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How USA Fencing Divisions can be Allies

Map portion of image from USA Fencing's Divisions Map. Used with permission.

Shortly after attending the WFencing annual board meeting last summer (2022), I received an invite to hop on to an “Allies Committee” Zoom call. Thoroughly intrigued and wanting to do more, AND as it was not too long after having read several very cool blog posts regarding Allyship from this group, I offered to write a piece on how Division Officers and Divisions of USA Fencing could foster more inclusive and equitable environments for their membership -- fencers and those who support fencers as professional members of USA Fencing (referees, coaches, armorers, BC people.) Seven plus months, a USA Fencing Board of Directors election, a death in the family, and at least three revisions later, HERE I AM!

I’ve been the Chair of the Virginia Division of USA Fencing for over 11 years. We are the 3rd largest Division and honestly, things operate smoothly most days. We’ve been fortunate to have great volunteers who have served our fencing community well over the past 20+ years. That groundwork has made the job easier in many ways and has paved the way for us to do more. I also serve on two national committees, USA Fencing’s FenceSafe Committee as well as the Division Resources Committee, and have been very involved with the By-law and Operating Guide project that every Division Chair and Officer throughout the country is facilitating with the National Offices at this writing.

My work on the By-law and Operating Guide project thus far has involved several one-on-one meetings with Division Officers, and as part of every meeting I have been asked, “Other than the costs of running our annual Junior Olympic and Summer National qualifiers, what COULD the Division spend our money on?” Officially, USA Fencing’s statement on Division spending is:

  • Money held by Divisions, however obtained, belongs to, and should be treated as USA Fencing assets; and

  • The Divisions cannot do anything with USA Fencing money that would jeopardize USA Fencing's 501(c)(3) status or its standing as a National Governing Body.

With the above in mind, the VA Division executive committee has felt that if investing in a program helps grow the membership or the breadth of the sport in the Division and doesn’t jeopardize USA Fencing’s 501(c)(3) status, let’s go for it. It’s important to remember that efforts to build a more inclusive and equitable fencing community require a long-term commitment of resources and ongoing effort and the division needs to continually assess progress, set goals, and adapt strategies to ensure lasting change.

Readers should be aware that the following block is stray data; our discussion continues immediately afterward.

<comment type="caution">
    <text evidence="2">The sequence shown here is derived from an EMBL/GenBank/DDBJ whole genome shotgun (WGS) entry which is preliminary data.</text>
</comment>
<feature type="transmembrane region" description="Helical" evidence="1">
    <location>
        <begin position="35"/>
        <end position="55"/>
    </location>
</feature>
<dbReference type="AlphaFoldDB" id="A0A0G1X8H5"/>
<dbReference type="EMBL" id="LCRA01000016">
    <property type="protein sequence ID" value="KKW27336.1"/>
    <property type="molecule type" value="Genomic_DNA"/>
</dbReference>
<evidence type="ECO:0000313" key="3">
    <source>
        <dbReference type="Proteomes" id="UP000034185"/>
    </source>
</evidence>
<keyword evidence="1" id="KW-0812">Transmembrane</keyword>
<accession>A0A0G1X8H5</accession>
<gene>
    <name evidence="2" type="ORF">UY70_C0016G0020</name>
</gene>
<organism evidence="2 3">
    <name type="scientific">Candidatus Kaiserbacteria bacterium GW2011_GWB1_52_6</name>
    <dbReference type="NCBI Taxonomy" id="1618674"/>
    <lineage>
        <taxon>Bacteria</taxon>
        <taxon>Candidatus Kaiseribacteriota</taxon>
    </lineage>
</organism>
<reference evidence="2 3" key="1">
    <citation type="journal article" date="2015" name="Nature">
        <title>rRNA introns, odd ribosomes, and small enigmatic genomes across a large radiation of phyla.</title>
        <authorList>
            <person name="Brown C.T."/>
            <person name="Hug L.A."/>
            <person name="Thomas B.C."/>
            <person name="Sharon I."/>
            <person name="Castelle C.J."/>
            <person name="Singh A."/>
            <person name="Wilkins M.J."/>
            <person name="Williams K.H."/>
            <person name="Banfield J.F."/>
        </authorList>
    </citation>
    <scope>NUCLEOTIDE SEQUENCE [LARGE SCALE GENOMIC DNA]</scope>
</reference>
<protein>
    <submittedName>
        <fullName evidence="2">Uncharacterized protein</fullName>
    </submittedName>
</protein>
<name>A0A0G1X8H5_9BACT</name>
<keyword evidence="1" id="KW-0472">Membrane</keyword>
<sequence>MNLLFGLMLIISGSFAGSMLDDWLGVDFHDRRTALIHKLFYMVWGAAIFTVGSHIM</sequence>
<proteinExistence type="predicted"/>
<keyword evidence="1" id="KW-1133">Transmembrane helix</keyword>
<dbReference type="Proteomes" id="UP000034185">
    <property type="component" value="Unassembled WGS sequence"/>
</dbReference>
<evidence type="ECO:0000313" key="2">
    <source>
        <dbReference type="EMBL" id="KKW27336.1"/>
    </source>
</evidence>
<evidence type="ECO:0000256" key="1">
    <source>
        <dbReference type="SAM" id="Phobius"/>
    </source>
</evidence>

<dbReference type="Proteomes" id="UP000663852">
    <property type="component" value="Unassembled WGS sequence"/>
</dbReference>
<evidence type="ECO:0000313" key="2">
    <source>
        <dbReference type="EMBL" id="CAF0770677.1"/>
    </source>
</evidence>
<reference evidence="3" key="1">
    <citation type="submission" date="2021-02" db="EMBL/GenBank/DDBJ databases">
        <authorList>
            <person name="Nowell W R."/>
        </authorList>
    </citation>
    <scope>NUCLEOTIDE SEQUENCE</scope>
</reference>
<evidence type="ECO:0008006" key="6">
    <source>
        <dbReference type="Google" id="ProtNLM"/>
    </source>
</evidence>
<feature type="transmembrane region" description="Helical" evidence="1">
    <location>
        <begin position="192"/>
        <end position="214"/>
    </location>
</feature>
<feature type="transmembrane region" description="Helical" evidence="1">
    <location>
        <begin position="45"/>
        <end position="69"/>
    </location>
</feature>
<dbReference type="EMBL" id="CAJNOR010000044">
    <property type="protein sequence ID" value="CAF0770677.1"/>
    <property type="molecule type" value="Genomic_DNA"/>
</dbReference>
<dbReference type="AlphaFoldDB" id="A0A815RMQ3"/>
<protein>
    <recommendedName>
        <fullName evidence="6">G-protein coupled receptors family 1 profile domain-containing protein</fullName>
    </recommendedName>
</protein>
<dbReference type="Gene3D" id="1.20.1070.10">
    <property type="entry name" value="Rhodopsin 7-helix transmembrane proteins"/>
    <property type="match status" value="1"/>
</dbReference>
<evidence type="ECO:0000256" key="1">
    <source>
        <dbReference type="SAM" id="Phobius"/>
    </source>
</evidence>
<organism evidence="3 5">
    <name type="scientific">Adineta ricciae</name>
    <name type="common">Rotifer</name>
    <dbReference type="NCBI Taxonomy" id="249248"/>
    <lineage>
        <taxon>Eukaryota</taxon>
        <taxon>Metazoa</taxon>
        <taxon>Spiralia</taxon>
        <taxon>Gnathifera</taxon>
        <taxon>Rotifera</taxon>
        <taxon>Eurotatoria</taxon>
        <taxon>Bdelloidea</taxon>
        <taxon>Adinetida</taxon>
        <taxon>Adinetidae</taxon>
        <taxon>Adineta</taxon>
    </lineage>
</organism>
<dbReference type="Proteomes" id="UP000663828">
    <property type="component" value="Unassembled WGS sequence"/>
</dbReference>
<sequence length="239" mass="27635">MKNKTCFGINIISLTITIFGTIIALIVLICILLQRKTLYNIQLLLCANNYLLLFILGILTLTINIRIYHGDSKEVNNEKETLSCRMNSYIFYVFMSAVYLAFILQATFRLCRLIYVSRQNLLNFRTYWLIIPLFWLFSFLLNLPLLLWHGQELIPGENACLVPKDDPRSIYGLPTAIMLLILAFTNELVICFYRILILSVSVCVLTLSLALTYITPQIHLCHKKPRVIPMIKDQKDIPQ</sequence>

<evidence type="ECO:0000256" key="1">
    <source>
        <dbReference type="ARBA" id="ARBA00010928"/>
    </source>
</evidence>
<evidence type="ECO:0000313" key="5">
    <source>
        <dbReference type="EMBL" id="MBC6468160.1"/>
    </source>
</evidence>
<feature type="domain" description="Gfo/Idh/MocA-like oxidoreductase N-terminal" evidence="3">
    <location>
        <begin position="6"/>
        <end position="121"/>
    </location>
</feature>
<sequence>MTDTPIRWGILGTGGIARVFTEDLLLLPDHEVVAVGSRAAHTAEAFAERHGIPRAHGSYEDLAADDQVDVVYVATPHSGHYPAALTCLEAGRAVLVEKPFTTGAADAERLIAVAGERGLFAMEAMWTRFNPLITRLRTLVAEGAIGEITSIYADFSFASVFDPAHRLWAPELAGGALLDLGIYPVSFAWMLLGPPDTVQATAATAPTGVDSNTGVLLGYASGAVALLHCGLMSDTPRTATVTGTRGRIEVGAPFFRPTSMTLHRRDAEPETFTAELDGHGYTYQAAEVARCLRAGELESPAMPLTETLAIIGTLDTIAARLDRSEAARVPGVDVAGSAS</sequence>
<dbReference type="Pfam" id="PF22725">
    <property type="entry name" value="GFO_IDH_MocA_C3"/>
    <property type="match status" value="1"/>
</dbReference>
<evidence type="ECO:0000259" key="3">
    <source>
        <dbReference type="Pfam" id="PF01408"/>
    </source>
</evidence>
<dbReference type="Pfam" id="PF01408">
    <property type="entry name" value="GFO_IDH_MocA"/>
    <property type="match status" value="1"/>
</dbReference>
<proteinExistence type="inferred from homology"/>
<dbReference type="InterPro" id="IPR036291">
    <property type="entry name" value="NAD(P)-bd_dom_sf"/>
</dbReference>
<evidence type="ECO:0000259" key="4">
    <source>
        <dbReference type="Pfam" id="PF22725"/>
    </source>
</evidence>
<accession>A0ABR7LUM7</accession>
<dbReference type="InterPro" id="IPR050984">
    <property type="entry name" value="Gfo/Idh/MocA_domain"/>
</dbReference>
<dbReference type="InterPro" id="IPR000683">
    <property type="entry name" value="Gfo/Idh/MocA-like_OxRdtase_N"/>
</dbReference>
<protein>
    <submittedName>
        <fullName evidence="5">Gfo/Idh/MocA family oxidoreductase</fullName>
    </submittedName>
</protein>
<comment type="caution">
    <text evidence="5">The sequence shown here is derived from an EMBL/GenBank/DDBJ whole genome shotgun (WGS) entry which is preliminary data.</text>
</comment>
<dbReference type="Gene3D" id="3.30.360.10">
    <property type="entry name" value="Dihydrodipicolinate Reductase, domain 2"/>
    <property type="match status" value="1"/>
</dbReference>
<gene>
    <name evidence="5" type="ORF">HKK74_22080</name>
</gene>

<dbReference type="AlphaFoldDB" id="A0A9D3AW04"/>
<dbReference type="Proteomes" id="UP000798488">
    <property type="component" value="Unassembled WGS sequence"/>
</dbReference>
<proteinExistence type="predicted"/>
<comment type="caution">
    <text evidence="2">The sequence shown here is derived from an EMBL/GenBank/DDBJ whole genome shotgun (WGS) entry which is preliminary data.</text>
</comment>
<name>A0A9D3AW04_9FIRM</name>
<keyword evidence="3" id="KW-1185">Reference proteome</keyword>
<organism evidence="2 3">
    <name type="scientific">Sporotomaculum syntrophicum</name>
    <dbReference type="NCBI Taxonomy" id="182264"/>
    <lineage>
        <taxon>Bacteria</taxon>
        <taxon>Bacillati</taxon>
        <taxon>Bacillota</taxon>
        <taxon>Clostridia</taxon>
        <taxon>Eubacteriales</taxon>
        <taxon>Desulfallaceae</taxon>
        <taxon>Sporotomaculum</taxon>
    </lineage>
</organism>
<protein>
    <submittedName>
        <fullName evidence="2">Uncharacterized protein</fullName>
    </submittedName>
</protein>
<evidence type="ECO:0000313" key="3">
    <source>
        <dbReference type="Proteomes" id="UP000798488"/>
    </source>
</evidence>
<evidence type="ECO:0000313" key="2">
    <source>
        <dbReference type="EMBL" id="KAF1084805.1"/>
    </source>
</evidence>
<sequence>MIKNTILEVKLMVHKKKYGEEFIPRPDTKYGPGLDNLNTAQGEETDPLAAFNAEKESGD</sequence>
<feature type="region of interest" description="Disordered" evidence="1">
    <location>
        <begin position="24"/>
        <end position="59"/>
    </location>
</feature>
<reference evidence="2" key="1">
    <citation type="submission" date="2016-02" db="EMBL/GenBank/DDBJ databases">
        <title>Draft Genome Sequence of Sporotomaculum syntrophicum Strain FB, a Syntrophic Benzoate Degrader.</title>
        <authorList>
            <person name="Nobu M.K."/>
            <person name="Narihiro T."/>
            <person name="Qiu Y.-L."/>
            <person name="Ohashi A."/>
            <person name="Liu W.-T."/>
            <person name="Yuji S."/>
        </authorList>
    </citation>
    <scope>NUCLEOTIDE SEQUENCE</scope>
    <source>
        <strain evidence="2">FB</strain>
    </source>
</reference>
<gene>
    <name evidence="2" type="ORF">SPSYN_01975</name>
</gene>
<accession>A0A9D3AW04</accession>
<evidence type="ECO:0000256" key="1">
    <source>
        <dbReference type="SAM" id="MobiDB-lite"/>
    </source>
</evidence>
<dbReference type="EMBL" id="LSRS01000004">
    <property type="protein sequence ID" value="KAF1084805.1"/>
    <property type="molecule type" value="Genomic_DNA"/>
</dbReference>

One example: We have done our best to hold two beginner referee clinics every year – for as long as I can remember because the need is real. Over the years to support referee development:

  • We will reimburse both the referee clinic fee and the USA Fencing membership upgrade fee with Division funds for freshly minted Division referees AFTER they referee three events in the DC, MD, NC, and VA areas.

  • We gave grants to those financially unable to pay for the clinic in advance given the same tournament commitment.

  • We committed to hiring a female Certified Referee Instructor (CRI) for at least half of our clinics going forward. (We need MORE female CRIs, please!)

I’m proud of the investment we’ve made toward referee development locally, we truly have a terrific cadre, and I am positive that these initiatives and others continue to support their development.

So, here are some thoughts on what divisions and their leaders can do to leverage existing resources to promote diversity, inclusion, and ultimately create a better environment for everyone within the boundaries of your Division. In some of these examples, there isn’t even a financial cost:

Clinics Clinics Clinics:

Hold Beginner Referee, Armorer, and Coaching Clinics. Hire women and people of color to run them. Host those clinics at clubs or community centers that support or are in underserved communities. Leverage your resources on both sides of these clinics to set them up, hire great people, and offer grants and/or financial assistance if need be specifically targeting the participation of women and individuals from underserved communities or communities of color. Alleviate some or all financial burden associated if possible, and it will encourage greater representation and participation long term. It’s a Win Win Win!